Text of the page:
Pet of the Week: Butterball seeking a home in which to live the quiet life
EDINBURG – Butterball, a domestic short hair cat, was picked up as a stray on July 2 and brought to the Shenandoah County Animal Shelter. His backstory is a bit of a mystery – even his age, which shelter employees estimated at 3 years old, is unknown – but Butterball’s calm demeanor is instantly noticeable.
“He’s very laid back,” Megan Bowers, a part-time animal caretaker at the facility, said on Monday morning. “We exercise the cats daily, which everyone knows, but I mean he’s just content with laying in his kennel.”
Indeed, a brief trip outside of his kennel to a small room at the shelter saw Butterball curl up under a chair in a corner of the room. It’s that subdued personality that makes Bowers think Butterball, who is available for adoption, would be most comfortable in a home devoid of too much commotion, making him a prime candidate for a household with older children or an older couple.
“I think he’d fit in fine anywhere, but I think he’s just very quiet,” Bowers said. “I think he’d be content with sitting on a windowsill somewhere and living his life. He does love affection though. That doesn’t mean he doesn’t love affection. He does, but just like young toddlers running around screaming isn’t really ideal. Same thing with dogs. He gets along with dogs but I think the quieter the better.”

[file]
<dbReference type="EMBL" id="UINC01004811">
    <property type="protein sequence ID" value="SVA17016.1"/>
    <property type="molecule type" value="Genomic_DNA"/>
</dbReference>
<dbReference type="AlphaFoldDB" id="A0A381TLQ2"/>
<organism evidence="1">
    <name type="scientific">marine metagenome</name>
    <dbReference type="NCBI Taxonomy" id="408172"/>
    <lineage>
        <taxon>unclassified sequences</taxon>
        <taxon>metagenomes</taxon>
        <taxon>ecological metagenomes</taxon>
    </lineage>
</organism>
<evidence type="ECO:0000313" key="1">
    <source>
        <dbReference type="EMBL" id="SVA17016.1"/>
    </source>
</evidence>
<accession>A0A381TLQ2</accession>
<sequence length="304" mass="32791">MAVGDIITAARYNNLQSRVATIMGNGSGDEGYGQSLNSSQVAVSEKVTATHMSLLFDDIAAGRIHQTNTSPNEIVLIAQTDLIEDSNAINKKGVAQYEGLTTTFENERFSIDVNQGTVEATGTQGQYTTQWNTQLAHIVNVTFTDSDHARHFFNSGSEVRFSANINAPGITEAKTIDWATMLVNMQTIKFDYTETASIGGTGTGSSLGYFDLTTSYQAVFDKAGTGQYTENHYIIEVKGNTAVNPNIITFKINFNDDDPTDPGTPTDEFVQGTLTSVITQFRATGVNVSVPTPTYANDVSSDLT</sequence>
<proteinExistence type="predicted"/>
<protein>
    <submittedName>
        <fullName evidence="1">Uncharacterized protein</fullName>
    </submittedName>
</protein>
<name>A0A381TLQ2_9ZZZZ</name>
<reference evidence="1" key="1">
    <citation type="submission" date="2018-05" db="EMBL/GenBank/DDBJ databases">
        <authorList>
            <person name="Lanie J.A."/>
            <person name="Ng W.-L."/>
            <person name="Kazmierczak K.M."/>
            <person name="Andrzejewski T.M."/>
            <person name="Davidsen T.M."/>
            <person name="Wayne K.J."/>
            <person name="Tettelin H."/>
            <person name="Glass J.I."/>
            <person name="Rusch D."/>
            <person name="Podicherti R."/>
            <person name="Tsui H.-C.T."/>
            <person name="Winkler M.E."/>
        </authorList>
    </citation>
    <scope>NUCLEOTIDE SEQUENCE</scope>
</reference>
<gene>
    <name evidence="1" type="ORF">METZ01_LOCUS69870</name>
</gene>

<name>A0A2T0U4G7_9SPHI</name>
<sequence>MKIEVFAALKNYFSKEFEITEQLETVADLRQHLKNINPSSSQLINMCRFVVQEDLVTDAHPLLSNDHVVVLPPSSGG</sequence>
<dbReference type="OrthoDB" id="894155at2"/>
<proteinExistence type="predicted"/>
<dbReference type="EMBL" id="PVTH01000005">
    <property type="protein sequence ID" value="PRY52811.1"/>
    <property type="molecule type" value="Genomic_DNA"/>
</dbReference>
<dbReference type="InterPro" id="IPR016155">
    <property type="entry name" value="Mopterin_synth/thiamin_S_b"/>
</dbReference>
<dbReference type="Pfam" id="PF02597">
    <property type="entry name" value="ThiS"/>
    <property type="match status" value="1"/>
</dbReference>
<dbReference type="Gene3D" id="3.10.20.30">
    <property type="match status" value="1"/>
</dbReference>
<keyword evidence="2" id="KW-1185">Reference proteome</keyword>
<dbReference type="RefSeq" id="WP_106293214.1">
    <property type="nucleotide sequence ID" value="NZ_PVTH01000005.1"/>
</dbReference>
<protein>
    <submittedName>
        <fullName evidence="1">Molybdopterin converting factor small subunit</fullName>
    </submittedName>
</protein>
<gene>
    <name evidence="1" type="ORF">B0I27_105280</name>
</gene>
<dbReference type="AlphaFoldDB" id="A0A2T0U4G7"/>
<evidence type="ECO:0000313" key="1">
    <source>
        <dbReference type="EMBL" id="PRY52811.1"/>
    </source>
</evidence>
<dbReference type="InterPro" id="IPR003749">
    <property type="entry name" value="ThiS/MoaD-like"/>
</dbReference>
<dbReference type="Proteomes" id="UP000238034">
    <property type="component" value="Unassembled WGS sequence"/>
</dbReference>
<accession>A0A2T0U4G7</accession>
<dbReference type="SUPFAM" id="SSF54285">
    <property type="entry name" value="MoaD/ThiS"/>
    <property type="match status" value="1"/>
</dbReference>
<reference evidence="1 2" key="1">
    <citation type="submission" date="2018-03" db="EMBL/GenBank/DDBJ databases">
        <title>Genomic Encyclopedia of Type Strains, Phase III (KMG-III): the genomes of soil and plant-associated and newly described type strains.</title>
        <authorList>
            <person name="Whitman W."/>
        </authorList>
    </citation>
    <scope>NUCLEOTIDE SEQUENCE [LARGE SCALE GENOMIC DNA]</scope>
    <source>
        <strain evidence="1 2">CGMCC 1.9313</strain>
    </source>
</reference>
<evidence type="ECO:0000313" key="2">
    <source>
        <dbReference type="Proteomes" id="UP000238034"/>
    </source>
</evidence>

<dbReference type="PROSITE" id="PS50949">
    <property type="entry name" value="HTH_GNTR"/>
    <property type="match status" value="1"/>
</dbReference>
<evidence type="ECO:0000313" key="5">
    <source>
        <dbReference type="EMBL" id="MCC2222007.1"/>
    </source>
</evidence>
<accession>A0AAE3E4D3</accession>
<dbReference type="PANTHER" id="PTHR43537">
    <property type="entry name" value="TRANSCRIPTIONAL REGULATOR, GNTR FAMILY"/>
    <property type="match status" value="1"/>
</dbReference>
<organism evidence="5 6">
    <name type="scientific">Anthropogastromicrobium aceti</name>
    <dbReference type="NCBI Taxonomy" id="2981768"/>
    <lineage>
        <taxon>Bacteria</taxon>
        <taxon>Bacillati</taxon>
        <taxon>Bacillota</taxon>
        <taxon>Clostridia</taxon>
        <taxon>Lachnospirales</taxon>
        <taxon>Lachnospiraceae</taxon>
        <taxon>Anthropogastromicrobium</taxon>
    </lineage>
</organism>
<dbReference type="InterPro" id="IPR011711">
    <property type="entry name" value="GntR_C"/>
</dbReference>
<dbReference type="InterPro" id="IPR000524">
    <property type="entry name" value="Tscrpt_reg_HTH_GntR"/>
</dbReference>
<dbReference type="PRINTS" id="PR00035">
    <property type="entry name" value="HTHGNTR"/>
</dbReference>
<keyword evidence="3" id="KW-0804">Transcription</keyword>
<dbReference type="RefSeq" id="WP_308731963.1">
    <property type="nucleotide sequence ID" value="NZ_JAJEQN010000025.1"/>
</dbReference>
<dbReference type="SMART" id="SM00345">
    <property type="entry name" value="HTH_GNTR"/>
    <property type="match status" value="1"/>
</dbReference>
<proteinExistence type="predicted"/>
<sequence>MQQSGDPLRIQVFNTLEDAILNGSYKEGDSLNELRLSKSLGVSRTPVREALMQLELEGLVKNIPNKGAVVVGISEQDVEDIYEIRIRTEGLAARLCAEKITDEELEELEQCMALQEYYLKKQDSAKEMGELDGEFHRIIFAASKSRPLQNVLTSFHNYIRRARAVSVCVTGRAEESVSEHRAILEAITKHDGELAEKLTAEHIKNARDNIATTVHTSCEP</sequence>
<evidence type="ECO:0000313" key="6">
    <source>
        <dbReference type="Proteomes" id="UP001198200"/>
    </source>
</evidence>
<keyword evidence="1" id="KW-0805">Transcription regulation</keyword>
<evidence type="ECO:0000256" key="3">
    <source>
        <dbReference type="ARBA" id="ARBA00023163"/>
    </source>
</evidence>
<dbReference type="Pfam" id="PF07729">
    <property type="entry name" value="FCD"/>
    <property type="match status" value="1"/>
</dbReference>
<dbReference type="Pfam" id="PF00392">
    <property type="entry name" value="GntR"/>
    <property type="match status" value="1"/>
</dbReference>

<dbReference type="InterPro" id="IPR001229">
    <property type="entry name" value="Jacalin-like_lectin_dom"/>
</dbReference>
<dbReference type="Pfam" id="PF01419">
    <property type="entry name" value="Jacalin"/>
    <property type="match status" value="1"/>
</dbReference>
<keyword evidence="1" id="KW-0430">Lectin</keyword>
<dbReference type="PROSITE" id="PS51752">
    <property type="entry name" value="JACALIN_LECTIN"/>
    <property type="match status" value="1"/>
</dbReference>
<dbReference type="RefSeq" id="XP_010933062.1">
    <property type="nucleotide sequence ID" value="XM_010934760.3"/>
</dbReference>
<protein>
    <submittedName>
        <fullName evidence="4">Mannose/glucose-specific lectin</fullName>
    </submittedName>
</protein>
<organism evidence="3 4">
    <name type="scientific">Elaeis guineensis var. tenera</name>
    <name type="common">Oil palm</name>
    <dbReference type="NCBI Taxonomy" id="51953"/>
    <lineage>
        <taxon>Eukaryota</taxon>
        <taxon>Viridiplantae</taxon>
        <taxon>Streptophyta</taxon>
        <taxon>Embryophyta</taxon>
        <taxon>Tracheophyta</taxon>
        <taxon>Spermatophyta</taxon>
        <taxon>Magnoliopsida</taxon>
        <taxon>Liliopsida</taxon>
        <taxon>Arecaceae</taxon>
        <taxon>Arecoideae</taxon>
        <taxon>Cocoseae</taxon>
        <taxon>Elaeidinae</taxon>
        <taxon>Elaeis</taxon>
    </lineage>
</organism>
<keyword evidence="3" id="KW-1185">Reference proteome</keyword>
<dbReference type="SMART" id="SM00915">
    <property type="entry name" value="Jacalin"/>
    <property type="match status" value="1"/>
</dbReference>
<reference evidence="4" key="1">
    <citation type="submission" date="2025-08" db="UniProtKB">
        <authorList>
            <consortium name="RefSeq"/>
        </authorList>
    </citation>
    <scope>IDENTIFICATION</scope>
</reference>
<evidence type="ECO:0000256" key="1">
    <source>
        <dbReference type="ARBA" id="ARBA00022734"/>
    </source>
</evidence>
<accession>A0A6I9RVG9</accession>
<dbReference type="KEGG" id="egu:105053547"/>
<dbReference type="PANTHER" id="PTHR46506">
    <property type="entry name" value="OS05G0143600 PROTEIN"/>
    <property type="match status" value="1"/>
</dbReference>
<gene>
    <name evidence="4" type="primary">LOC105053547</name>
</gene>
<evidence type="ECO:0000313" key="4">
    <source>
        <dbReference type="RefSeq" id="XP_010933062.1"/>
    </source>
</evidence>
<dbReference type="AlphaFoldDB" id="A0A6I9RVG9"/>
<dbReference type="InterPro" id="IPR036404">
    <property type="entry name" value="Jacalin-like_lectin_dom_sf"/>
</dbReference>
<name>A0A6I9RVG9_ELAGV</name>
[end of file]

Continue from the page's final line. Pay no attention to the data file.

Butterball comes fully prepared for adoption, as he’s been neutered, is up to date on all his vaccinations and hasn’t experienced any health-related problems during his time at the shelter, Bowers said.
Given Butterball’s friendliness toward people, Bowers said it’s possible he was once someone’s pet, though she added that shelter employees don’t assume that is indeed the case. Bowers added that Butterball seems pretty well adapted to indoor life despite being picked up as a stray.
“When cats come in that are like really, really dirty, and then you can tell by how they treat their kennels that they were not used to being inside. Butterball’s pretty clean,” Bowers said. “He’s a pretty clean cat. I think he could be an indoor/outdoor cat. I don’t think he would be good with just being outdoors.”
Butterball is just one in a group of recent arrivals that Bowers said has caused the feline population at the facility to climb after a rush of adoptions lightened the load last month, and she added that employees at the shelter are “doing the best we can to get them out the door as quick as possible” and into new homes.
Cat adoption fees at the Shenandoah County Animal Shelter are $15.
The facility is located at 268 Landfill Road in Edinburg. For more information, contact the shelter by calling (540) 984-8955 or visit online at shenandoahcountyva.us/animal-shelter.